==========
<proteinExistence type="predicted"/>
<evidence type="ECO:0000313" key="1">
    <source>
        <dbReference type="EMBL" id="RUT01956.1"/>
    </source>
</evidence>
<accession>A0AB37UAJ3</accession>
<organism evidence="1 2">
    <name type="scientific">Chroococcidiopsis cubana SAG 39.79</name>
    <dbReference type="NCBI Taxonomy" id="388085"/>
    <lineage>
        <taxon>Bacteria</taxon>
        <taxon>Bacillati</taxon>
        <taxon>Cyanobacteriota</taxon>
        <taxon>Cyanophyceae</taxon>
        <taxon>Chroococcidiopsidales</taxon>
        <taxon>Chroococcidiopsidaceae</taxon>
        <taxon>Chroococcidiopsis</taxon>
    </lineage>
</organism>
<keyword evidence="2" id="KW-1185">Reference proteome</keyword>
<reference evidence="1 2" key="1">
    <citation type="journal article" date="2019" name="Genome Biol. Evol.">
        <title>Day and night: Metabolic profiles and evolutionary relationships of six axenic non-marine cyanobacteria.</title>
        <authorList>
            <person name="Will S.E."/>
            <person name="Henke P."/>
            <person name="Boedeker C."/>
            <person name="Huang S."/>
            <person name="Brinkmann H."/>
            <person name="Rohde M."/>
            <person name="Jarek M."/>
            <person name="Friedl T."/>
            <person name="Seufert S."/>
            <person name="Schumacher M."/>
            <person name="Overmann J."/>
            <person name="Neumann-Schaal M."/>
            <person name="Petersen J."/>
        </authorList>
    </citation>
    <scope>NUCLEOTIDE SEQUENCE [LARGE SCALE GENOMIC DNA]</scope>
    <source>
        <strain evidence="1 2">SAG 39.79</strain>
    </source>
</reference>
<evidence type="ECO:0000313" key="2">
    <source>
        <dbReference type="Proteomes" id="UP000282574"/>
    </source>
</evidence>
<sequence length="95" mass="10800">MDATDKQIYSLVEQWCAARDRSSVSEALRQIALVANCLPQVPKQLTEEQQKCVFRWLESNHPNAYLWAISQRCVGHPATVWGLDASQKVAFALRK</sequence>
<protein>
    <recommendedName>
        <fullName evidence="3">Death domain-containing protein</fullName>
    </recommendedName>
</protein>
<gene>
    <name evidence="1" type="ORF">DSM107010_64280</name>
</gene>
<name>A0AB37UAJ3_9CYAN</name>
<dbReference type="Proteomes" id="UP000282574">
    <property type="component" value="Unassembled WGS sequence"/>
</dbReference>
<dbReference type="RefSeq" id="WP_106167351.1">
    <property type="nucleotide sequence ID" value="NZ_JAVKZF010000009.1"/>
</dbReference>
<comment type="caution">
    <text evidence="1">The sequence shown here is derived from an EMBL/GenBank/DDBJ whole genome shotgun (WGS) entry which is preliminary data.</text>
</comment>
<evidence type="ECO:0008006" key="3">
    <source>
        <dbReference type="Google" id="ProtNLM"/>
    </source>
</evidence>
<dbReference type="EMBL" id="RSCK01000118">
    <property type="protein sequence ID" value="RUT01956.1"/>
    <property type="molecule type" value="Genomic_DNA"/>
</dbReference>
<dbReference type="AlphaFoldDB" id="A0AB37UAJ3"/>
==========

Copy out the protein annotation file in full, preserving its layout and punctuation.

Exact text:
<proteinExistence type="predicted"/>
<evidence type="ECO:0000313" key="1">
    <source>
        <dbReference type="EMBL" id="RUT01956.1"/>
    </source>
</evidence>
<accession>A0AB37UAJ3</accession>
<organism evidence="1 2">
    <name type="scientific">Chroococcidiopsis cubana SAG 39.79</name>
    <dbReference type="NCBI Taxonomy" id="388085"/>
    <lineage>
        <taxon>Bacteria</taxon>
        <taxon>Bacillati</taxon>
        <taxon>Cyanobacteriota</taxon>
        <taxon>Cyanophyceae</taxon>
        <taxon>Chroococcidiopsidales</taxon>
        <taxon>Chroococcidiopsidaceae</taxon>
        <taxon>Chroococcidiopsis</taxon>
    </lineage>
</organism>
<keyword evidence="2" id="KW-1185">Reference proteome</keyword>
<reference evidence="1 2" key="1">
    <citation type="journal article" date="2019" name="Genome Biol. Evol.">
        <title>Day and night: Metabolic profiles and evolutionary relationships of six axenic non-marine cyanobacteria.</title>
        <authorList>
            <person name="Will S.E."/>
            <person name="Henke P."/>
            <person name="Boedeker C."/>
            <person name="Huang S."/>
            <person name="Brinkmann H."/>
            <person name="Rohde M."/>
            <person name="Jarek M."/>
            <person name="Friedl T."/>
            <person name="Seufert S."/>
            <person name="Schumacher M."/>
            <person name="Overmann J."/>
            <person name="Neumann-Schaal M."/>
            <person name="Petersen J."/>
        </authorList>
    </citation>
    <scope>NUCLEOTIDE SEQUENCE [LARGE SCALE GENOMIC DNA]</scope>
    <source>
        <strain evidence="1 2">SAG 39.79</strain>
    </source>
</reference>
<evidence type="ECO:0000313" key="2">
    <source>
        <dbReference type="Proteomes" id="UP000282574"/>
    </source>
</evidence>
<sequence length="95" mass="10800">MDATDKQIYSLVEQWCAARDRSSVSEALRQIALVANCLPQVPKQLTEEQQKCVFRWLESNHPNAYLWAISQRCVGHPATVWGLDASQKVAFALRK</sequence>
<protein>
    <recommendedName>
        <fullName evidence="3">Death domain-containing protein</fullName>
    </recommendedName>
</protein>
<gene>
    <name evidence="1" type="ORF">DSM107010_64280</name>
</gene>
<name>A0AB37UAJ3_9CYAN</name>
<dbReference type="Proteomes" id="UP000282574">
    <property type="component" value="Unassembled WGS sequence"/>
</dbReference>
<dbReference type="RefSeq" id="WP_106167351.1">
    <property type="nucleotide sequence ID" value="NZ_JAVKZF010000009.1"/>
</dbReference>
<comment type="caution">
    <text evidence="1">The sequence shown here is derived from an EMBL/GenBank/DDBJ whole genome shotgun (WGS) entry which is preliminary data.</text>
</comment>
<evidence type="ECO:0008006" key="3">
    <source>
        <dbReference type="Google" id="ProtNLM"/>
    </source>
</evidence>
<dbReference type="EMBL" id="RSCK01000118">
    <property type="protein sequence ID" value="RUT01956.1"/>
    <property type="molecule type" value="Genomic_DNA"/>
</dbReference>
<dbReference type="AlphaFoldDB" id="A0AB37UAJ3"/>